German Democratic Republic


May 22, 2022

German Democratic Republic (GDR) (German: Deutsche Demokratische Republik, DDR); unofficially also East Germany (German: Ostdeutschland) is a socialist state that existed in Central Europe from October 7, 1949 to October 3, 1990. The GDR was formed on October 7, 1949 on the site of the former Soviet occupation zone of Germany in East Germany, four years after the end of World War II. The GDR was one of the main members of the socialist alliance of the WTO, until the destruction of the Berlin Wall and the reunification of Germany in 1990. Having adopted the socialist political regime from the Soviet Union, the GDR was one of the leading countries of the socialist camp throughout the history of the Cold War.


Soviet zone of occupation (1945-1948)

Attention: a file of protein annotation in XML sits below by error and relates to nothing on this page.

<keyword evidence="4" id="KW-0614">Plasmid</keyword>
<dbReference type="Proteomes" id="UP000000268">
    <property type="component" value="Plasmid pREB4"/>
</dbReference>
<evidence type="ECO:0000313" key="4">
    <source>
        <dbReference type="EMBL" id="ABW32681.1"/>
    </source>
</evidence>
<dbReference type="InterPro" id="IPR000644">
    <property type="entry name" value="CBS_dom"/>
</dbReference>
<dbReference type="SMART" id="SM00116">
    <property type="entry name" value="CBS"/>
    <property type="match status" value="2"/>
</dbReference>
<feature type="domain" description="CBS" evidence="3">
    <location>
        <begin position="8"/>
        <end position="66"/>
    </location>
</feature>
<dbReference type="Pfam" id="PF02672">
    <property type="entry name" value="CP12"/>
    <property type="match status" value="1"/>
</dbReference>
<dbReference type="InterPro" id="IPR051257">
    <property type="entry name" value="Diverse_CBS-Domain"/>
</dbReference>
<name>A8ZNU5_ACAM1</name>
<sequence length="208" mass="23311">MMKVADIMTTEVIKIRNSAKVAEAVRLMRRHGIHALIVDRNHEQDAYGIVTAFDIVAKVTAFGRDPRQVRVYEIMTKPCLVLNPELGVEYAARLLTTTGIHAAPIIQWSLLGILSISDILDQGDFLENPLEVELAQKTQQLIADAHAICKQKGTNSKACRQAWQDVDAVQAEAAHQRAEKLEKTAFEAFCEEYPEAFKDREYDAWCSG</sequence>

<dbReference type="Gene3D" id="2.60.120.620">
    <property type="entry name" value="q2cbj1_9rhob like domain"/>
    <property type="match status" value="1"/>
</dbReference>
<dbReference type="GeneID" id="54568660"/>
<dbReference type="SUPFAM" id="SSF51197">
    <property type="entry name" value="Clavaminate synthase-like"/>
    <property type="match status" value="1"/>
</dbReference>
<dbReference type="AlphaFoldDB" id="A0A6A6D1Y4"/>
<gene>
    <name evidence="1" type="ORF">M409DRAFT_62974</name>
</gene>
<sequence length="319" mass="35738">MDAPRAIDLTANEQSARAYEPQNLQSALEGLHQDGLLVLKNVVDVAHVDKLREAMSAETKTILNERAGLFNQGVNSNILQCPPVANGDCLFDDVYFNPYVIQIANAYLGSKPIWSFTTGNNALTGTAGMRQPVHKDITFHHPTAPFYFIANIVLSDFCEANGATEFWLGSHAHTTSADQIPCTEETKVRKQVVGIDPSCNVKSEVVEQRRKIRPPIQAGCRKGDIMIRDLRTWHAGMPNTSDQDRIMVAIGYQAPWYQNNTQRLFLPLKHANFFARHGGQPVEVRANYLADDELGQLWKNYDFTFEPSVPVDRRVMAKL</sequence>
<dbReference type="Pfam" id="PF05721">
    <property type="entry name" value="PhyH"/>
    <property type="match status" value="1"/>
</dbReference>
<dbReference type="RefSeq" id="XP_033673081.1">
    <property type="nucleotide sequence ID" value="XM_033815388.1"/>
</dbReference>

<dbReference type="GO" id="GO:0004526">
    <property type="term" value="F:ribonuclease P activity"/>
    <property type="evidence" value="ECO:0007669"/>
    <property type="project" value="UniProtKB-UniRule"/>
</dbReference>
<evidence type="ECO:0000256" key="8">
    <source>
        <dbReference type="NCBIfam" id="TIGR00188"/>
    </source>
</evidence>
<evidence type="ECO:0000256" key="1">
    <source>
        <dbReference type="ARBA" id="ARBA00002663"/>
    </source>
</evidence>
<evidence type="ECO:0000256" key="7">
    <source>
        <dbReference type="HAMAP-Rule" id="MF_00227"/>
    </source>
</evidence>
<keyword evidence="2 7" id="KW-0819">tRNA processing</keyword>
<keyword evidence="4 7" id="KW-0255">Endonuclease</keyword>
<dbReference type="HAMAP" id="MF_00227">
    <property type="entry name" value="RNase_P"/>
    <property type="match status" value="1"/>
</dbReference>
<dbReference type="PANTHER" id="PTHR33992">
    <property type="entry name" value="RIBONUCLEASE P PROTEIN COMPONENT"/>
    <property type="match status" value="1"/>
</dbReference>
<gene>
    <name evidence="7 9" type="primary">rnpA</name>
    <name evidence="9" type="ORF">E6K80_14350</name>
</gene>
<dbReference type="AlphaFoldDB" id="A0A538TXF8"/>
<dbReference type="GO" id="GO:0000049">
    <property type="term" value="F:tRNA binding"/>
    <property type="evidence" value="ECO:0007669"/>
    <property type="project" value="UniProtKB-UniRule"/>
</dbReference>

After the end of World War II in 1945, four zones of occupation were formed in Germany. One of them was the Soviet zone of occupation, which consisted of five German states: Mecklenburg-Western Pomerania, Brandenburg, Saxony-Anhalt, Saxony and Thuringia. On July 4, 1945, the state administrations were formed in Mecklenburg-Vorpommern, Saxony and Thuringia. On July 27, 1945, the central administrations were founded, performing the functions of ministries. On June 11, 1947, the German Economic Commission was created, which included the chairmen of the central administrations, and the socialist Heinrich Rau was appointed its chairman in 1948. The chairmen of the central administrations and the chairman of the German Economic Commission were appointed by the Soviet Military Administration (SVA). On June 13, 1946, provisional Landtags were formed with equal representation of the parties of the SED, LDPG, CDU, the trade union association of the OSNP and public organizations, the Landtags were restored, which received the right to adopt land constitutions and land laws, kreistags, city and municipal representations, elections for which were scheduled on October 20, 1946, as well as state governments, kreisrats, city councils and community councils, which were to be formed by representative bodies of the corresponding level, higher regional courts, regional courts �